Mortier left a division to hold Hesse-Kassel while the rest of his corps was directed to mopping-up operations in Prussia. Hamelin capitulated on 22 November, along with a garrison of 10,000 Prussian troops. Nienburg fell on 29 November, with 2,911 Prussian soldiers marching into captivity. In 1807, he led the left wing of Napoleon's army at Battle of Friedland, and served at the sieges of Stralsund and Kolberg. In 1808, Napoleon rewarded Mortier for his actions at Friedland with the title of "Duke of Treviso" (Duc de Trévise in French), a duché grand-fief (a rare, but nominal, hereditary honor, extinguished in 1946) in his own Kingdom of Italy.
In October 1808, Mortier was sent to Spain in the campaign for the recapture of Madrid, at the head of the V Corps, which he lead at the Battle of Somosierra and the Second Siege of Zaragoza. He then fought under Marshal Soult at the Arzobispo, in August 1809, and contributed to the victory at Ocaña, where he was wounded. Afterwards Mortier served in southern Spain, most notably at the Siege of Badajoz, before being recalled to France in May 1811.
During the invasion of Russia in 1812, Mortier commanded the Young Guard. After the Battle of Borodino he became governor of French-occupied Moscow, and was ordered to destroy what remained of the city when the retreat began. He then fought at Krasnoi, at the Berezina, and regrouped the surviving Imperial Guards in January 1813. Mortier again commanded the Young Guard in several battles of the German campaign, including Lützen, Bautzen, Dresden and Leipzig. During the defense of France in 1814, he rendered brilliant services in command of rearguards and covering detachments, and led the Old Guard at Montmirail, Craonne, Laon, and at the final Battle of Paris.
He rallied to the Bourbon Restoration after Napoleon's abdication in April 1814. In 1815, during Napoleon's return to power in the Hundred Days, Mortier escorted the king out of the country before joining the emperor in Paris. He was given command of the Imperial Guard once more, but at the opening of the Waterloo campaign, he was unable to continue due to severe sciatica.
Following the second Bourbon Restoration, Mortier relutanctly accepted to be part of the court martial trying Marshal Michel Ney. After the court declared itself incompetent he was for a time in disgrace, but in January 1816 he received a command, and in 1819 Mortier was readmitted to the Chamber of Peers and in 1825 received the Order of the Holy Spirit, the kingdom's highest honor. He supported the July Revolution that brought King Louis Philippe to power in 1830. From 1830 to 1831 he was the Ambassador of France to Russia at St. Petersburg, and from 1834 to 1834, Minister of War and President of the Council of Ministers.
On 28 July 1835, Mortier was one of those accompanying King Louis-Philippe to a review of the Paris National Guard, an annual event that commemorated the July Revolution that brought the king to power in 1830. In the Boulevard du Temple, the royal party was hit by a volley of gunfire from the upstairs window of a house. Eighteen were killed, including Mortier, and 22 injured. The king received only a minor wound.
The weapon used was a home-made volley gun, constructed and fired by Giuseppe Marco Fieschi for the purpose of assassinating the king. Fieschi had fixed twenty-five musket barrels to a wooden frame, and arranged that they could be fired simultaneously. Four of the barrels burst when fired and Fieschi was badly wounded. He was quickly captured and later tried with two co-conspirators. The three went to the guillotine in February 1836.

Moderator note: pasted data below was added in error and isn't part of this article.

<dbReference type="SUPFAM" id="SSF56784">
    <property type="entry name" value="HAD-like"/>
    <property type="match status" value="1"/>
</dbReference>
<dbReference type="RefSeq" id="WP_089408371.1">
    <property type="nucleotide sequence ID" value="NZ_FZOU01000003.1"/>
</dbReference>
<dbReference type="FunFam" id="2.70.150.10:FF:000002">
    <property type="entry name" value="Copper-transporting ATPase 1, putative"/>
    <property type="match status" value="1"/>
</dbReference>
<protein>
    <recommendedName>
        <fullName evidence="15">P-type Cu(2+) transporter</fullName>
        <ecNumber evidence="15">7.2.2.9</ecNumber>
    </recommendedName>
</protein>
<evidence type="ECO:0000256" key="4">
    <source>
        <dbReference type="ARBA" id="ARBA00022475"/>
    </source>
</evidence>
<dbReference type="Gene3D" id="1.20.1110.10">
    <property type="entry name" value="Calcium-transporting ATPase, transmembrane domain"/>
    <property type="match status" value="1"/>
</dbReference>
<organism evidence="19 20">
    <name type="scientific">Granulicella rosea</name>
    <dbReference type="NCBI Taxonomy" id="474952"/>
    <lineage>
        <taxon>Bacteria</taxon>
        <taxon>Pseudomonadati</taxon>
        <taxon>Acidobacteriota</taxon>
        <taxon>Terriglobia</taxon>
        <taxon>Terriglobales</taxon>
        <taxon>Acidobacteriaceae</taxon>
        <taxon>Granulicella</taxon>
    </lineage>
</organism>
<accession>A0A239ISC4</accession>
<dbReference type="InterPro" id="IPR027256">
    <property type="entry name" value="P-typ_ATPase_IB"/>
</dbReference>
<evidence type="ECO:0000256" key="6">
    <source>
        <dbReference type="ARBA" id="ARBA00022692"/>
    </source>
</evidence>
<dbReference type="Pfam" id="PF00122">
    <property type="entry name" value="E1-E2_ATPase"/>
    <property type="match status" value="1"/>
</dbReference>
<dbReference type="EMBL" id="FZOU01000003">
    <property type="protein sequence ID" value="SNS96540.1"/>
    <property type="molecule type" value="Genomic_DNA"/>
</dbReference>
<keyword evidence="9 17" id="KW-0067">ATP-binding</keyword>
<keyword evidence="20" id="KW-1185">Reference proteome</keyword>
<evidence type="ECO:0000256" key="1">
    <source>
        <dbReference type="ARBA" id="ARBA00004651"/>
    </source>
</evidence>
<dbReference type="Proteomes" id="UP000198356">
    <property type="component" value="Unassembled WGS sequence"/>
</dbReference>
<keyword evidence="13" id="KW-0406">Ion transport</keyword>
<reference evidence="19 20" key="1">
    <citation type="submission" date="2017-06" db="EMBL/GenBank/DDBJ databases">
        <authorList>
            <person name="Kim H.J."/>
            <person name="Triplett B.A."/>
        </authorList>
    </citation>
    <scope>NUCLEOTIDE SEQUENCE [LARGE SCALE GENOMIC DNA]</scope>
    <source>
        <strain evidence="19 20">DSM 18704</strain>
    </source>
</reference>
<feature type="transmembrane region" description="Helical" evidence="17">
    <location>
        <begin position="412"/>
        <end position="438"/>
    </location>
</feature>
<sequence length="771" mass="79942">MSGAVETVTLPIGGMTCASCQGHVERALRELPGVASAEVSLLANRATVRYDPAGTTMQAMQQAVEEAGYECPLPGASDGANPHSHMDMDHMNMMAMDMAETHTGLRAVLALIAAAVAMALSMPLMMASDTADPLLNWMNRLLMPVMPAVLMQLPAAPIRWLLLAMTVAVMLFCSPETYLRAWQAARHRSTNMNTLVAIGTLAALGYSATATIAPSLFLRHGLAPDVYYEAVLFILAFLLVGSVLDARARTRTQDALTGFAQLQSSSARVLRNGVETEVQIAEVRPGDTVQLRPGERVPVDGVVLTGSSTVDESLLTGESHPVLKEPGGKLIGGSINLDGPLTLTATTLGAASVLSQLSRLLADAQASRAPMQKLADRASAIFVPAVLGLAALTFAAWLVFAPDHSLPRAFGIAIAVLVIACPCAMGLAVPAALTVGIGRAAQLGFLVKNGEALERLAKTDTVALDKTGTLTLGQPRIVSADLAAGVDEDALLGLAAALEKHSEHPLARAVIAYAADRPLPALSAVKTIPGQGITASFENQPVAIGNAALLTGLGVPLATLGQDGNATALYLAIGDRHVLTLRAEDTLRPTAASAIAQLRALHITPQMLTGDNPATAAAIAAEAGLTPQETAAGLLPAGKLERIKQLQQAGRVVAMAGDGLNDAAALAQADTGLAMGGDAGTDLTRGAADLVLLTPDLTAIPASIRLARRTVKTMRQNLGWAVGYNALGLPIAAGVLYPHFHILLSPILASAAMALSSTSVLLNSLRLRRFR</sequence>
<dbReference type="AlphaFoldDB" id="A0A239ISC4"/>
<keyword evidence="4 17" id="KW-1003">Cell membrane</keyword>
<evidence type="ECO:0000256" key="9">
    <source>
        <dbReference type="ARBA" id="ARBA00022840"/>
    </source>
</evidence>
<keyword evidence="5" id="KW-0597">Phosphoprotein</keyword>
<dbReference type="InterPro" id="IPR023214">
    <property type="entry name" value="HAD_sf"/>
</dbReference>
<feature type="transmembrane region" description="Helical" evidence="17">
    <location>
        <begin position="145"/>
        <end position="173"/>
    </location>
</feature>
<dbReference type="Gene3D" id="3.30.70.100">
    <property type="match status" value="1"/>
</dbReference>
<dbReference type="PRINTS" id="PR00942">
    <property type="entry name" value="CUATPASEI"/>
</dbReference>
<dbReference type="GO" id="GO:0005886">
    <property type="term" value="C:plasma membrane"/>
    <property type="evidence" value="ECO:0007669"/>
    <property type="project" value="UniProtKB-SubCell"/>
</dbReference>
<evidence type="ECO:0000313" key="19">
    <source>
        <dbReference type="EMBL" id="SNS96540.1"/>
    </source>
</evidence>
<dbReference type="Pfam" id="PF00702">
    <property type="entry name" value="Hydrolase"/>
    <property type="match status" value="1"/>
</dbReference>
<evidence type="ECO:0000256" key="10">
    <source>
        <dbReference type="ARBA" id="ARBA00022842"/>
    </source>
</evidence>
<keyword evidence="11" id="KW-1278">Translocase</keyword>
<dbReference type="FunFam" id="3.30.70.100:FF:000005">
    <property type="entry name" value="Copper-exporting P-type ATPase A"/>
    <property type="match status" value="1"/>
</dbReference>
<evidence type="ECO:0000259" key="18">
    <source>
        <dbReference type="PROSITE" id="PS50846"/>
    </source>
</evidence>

Mortier married Eve Anne Hymmès (Coblence, 19 August 1779 – Paris, 13 February 1855), by whom he had six children:
- Caroline Mortier de Trevise (1800–1842): married to Marie-Hippolyte de Gueulluy, 2nd Marquess of Rumigny.
- Sophie Malvina Joséphine Mortier de Trévise (b. 1803)
- Napoléon Mortier de Trévise (1804–1869), 2nd Duke of Trévise
- Edouard (1806–1815)
- Louise (1811–1831)
- Eve-Stéphanie Mortier de Trévise (1814–1831), countess Gudin
- Paris, Louis (1869). Dictionnaire des anoblissements (in French). Vol. 1. Paris: Bachelin-Deflorenne.
- Garnier, Jacques. "MORTIER, Adolphe-Édouard-Casimir-Joseph, duc de Trévise (1768-1835), maréchal". Dictionnaire Napoléon. Éditions Fayard.
- The Big Mortar
- Adolphe Thiers. The history of the French revolution, New York: Appleton, 1854, v. 4., p. 401.
- public domain: Chisholm, Hugh, ed. (1911). "Mortier, Edouard Adolphe Casimir Joseph". Encyclopædia Britannica. Vol. 18 (11th ed.). Cambridge University Press. p. 878. One or more of the preceding sentences incorporates text from a publication now in the
- Thiers, fn, p. 401.
- (in German) Egger, Rainer. Das Gefecht bei Dürnstein-Loiben 1805. Wien: Bundesverlag, 1986, pp. 14–22; Goetz, Robert. 1805: Austerlitz, the Destruction of the Third Coalition. Mechanicsburg, PA: Stackpole Books, 2005, ISBN 1-85367-644-6, pp. 75–81; and Digby Smith, Napoleonic Wars Databook: 1805, London: Greenhill Publishing Co., 1998, ISBN 1-85367-276-9, p. 213.
- Jaques, Tony (2006). Dictionary of Battles And Sieges: A Guide to 8,500 Battles from Antiquity Through the Twenty-first Century. Greenwood Publishing Group. p. 973. ISBN 0-313-33536-2.
- Harsin 2002, p. 147.
- Harsin 2002, p. 148.
- Bouveiron (1835), pp. 67–68, Report of M. Lepage, Gunsmith to the King
- A. Bouveiron; Giuseppe Marco Fieschi (1835). An historical and biographical sketch of Fieschi. Sold at the office of the editor. p. 32.
- Harsin, Jill (2002). Barricades:The War of the Streets in Revolutionary Paris,1830–1848. Palgrave Macmillan. ISBN 0-312-29479-4.
- Gray, Randal (1987). Napoleon's Marshals. New York: Macmillan.